When it comes to objects which cannot be replaced,  such as tables, we need to use a way described in the second scenario.

How to install Liquibase if you don’t have lots of objects in your existing project

This option requires you to create changesets for objects and changes that were already executed to your database.

Objects which you create or replace

Add objects and remember to have paths to folders in your master.xml file – just like described in the first scenario.

Run ChangelogSync and have Liquibase automatically create changesets raw / includeAll / filename.

Or, better way, create a changeset for every file like this:

That’s more work, sure, but you get better info in your logs:

Objects that cannot be created and/or replaced

What can you do with other types of objects like tables, indexes, etc.?

Once again, there are two ways:

  1. Don’t do anything with these objects but remember to always create changesets for every change in them, and add it to your changelog.sql file (alter table, drop column, etc.) – I described how to do it in a previous part of this tutorial.
  2. Create changesets and mark them as executed in the past.

Let’s have a closer look at the second way.

I have a few tables that were created before implementing Liquibase:

I create two changelog files in a new folder HR/scripts_before_liquibase.

Also, I create an additional scripts_before_liquibase.xml file which will point to our changelogs.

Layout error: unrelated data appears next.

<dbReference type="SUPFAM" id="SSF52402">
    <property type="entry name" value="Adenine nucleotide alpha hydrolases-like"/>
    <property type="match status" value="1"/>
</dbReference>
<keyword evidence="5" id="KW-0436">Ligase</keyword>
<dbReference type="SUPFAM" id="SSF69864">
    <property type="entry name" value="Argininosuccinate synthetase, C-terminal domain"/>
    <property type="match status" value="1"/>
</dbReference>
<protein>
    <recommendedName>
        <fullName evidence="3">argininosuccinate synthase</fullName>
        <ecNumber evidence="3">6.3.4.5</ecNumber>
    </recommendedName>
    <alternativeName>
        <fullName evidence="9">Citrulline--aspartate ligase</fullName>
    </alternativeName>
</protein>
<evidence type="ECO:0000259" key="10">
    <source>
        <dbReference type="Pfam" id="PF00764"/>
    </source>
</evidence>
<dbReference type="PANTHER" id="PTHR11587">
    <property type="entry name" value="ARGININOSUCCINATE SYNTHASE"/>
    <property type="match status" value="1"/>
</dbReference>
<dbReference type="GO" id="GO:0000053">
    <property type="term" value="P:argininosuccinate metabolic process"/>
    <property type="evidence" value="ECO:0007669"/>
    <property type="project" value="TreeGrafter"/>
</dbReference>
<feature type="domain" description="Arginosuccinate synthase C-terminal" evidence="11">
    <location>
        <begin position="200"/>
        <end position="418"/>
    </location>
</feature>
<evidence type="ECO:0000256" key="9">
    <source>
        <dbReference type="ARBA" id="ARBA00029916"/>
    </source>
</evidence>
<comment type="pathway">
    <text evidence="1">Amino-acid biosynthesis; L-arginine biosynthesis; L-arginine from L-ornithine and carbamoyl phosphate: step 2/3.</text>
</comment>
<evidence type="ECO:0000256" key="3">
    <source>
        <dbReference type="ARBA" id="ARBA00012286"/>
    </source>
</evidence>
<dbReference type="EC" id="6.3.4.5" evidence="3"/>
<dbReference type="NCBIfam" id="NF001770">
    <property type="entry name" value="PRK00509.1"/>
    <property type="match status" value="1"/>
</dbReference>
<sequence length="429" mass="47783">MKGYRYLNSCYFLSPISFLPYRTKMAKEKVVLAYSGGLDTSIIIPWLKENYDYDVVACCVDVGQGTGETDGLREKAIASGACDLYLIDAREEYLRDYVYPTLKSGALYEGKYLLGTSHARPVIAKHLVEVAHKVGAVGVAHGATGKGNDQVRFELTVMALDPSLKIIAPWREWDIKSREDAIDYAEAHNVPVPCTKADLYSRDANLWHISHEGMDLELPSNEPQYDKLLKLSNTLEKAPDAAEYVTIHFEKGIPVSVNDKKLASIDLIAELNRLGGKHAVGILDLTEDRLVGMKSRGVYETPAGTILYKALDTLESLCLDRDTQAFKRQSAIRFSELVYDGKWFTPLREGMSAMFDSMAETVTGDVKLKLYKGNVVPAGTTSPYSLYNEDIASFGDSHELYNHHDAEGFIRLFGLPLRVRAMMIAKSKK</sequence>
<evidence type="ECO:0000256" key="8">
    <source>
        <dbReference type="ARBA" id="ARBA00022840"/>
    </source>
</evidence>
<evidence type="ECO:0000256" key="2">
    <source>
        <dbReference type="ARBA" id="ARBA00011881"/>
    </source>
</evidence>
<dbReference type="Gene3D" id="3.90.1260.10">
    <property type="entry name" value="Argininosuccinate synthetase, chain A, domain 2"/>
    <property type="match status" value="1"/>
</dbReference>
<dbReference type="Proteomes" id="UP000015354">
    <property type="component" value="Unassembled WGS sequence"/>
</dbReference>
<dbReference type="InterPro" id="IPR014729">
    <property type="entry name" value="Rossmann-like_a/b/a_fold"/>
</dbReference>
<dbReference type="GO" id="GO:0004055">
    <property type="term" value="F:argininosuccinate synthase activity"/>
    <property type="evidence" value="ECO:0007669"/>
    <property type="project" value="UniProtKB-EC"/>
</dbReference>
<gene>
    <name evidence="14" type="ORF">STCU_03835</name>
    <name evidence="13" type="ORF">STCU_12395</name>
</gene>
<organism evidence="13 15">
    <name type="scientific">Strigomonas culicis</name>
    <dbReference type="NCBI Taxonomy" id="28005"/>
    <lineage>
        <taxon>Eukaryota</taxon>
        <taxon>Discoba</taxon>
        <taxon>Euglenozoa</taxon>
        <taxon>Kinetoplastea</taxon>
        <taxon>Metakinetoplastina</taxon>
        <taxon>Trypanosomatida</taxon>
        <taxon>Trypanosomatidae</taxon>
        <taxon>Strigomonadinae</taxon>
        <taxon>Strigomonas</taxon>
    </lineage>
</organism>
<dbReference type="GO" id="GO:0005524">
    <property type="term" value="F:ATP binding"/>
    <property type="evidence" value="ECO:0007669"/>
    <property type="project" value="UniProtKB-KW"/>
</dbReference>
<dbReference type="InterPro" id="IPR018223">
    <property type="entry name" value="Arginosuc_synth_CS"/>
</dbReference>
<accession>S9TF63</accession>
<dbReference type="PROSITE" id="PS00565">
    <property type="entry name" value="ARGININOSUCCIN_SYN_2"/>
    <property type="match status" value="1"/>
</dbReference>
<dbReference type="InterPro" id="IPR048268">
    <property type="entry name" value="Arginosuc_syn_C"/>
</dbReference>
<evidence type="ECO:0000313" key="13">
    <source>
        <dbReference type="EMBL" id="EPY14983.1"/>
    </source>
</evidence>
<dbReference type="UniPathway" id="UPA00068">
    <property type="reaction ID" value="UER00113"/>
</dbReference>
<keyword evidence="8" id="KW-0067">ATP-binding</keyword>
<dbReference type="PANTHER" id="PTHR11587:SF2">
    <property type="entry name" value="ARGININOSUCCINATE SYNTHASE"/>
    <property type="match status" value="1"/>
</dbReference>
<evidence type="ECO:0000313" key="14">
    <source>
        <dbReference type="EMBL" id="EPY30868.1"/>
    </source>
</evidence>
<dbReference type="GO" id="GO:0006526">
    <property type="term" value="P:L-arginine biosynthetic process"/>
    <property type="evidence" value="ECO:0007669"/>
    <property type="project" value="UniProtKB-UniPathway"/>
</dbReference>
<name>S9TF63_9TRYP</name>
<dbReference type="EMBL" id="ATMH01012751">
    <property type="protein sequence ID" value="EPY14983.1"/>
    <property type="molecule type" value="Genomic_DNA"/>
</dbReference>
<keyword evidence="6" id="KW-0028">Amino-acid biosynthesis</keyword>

The priority of “include file” is very important, as it tells Liquibase in which order to run scripts – first create tables, then, create constraints and indexes.

It’s a good practice to have two files: one for creating tables, second for constraints. It will help you avoid conflicts when trying to create ref_constraint in a table which is gonna be created a few seconds later.

Remember to add a path to the master.xml file to your newly created XML file (HR/script_before_liquibase/scripts_before_liquibase.xml).

Now, create changesets for tables, constraints, etc.

OK, after we added all of our changesets, we will mark them as executed in the past.

Let’s run ChangelogSyncSQL to preview, and then ChangelogSync to run SQL against database.

And voila! All done!

Now, choose the way you prefer and implement database automation using Liquibase right now.

Liquibase tutorial: Summary

As you can see, by using Liquibase you can track everything during your database change release process.

However, all developers should stick to this workflow:

  • Always add your changesets to a changelog ( don’t change anything without Liquibase!) – changeset should be unique combining AUTHOR:ID(task) and filename (file with your changelog)
  • Verify the SQL you will execute ( always run updateSQL before update command).
  • Run database update command.
  • Verify that the changeset or changesets were executed (check your DB objects and DATABASECHANGELOG table)

Here we end the basic Liquibase tutorial. However, stay tuned for the next articles! Here’s what you can expect:

  • Liquibase and GIT: How can many developers work effectively and conflict-free?
  • Case study: How to use Liquibase without production access?
  • How to create automated rollbacks using Liquibase?
  • How to compare multiple database schemas using Liquibase?

Do you need database experts?

Pretius developers know how to use Liquibase to great effect. We have a great deal of experience with different industries and know a lot about designing system architecture. Do you need software experts? Drop us a line at (or use the contact form below). We’ll get back to you in 48 hours and tell you what we can do for your company.